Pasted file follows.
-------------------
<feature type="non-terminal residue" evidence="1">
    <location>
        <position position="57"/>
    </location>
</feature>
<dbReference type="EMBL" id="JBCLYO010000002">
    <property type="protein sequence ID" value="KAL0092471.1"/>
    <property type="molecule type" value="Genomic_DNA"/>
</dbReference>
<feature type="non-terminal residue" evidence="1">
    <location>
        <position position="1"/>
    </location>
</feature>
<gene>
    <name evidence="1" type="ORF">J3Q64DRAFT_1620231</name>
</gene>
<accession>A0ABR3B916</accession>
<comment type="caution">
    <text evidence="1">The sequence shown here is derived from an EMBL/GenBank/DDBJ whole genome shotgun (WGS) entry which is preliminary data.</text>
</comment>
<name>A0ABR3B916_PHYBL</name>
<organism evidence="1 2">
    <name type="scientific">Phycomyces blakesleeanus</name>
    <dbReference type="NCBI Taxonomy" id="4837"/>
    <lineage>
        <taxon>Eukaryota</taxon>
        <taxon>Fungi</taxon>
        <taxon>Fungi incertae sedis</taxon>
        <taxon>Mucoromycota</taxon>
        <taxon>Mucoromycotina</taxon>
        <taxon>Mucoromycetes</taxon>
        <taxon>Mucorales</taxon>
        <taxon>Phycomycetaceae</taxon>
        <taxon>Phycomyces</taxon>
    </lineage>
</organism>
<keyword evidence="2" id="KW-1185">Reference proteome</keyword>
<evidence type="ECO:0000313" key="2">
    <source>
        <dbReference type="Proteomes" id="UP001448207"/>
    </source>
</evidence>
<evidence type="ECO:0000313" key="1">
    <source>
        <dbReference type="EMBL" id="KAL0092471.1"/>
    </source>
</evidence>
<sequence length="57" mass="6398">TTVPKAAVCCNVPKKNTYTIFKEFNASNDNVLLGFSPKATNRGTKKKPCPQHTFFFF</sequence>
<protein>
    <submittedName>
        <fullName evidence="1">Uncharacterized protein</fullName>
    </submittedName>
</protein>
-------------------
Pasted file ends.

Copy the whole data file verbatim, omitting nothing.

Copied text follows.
<feature type="non-terminal residue" evidence="1">
    <location>
        <position position="57"/>
    </location>
</feature>
<dbReference type="EMBL" id="JBCLYO010000002">
    <property type="protein sequence ID" value="KAL0092471.1"/>
    <property type="molecule type" value="Genomic_DNA"/>
</dbReference>
<feature type="non-terminal residue" evidence="1">
    <location>
        <position position="1"/>
    </location>
</feature>
<gene>
    <name evidence="1" type="ORF">J3Q64DRAFT_1620231</name>
</gene>
<accession>A0ABR3B916</accession>
<comment type="caution">
    <text evidence="1">The sequence shown here is derived from an EMBL/GenBank/DDBJ whole genome shotgun (WGS) entry which is preliminary data.</text>
</comment>
<name>A0ABR3B916_PHYBL</name>
<organism evidence="1 2">
    <name type="scientific">Phycomyces blakesleeanus</name>
    <dbReference type="NCBI Taxonomy" id="4837"/>
    <lineage>
        <taxon>Eukaryota</taxon>
        <taxon>Fungi</taxon>
        <taxon>Fungi incertae sedis</taxon>
        <taxon>Mucoromycota</taxon>
        <taxon>Mucoromycotina</taxon>
        <taxon>Mucoromycetes</taxon>
        <taxon>Mucorales</taxon>
        <taxon>Phycomycetaceae</taxon>
        <taxon>Phycomyces</taxon>
    </lineage>
</organism>
<keyword evidence="2" id="KW-1185">Reference proteome</keyword>
<evidence type="ECO:0000313" key="2">
    <source>
        <dbReference type="Proteomes" id="UP001448207"/>
    </source>
</evidence>
<evidence type="ECO:0000313" key="1">
    <source>
        <dbReference type="EMBL" id="KAL0092471.1"/>
    </source>
</evidence>
<sequence length="57" mass="6398">TTVPKAAVCCNVPKKNTYTIFKEFNASNDNVLLGFSPKATNRGTKKKPCPQHTFFFF</sequence>
<protein>
    <submittedName>
        <fullName evidence="1">Uncharacterized protein</fullName>
    </submittedName>
</protein>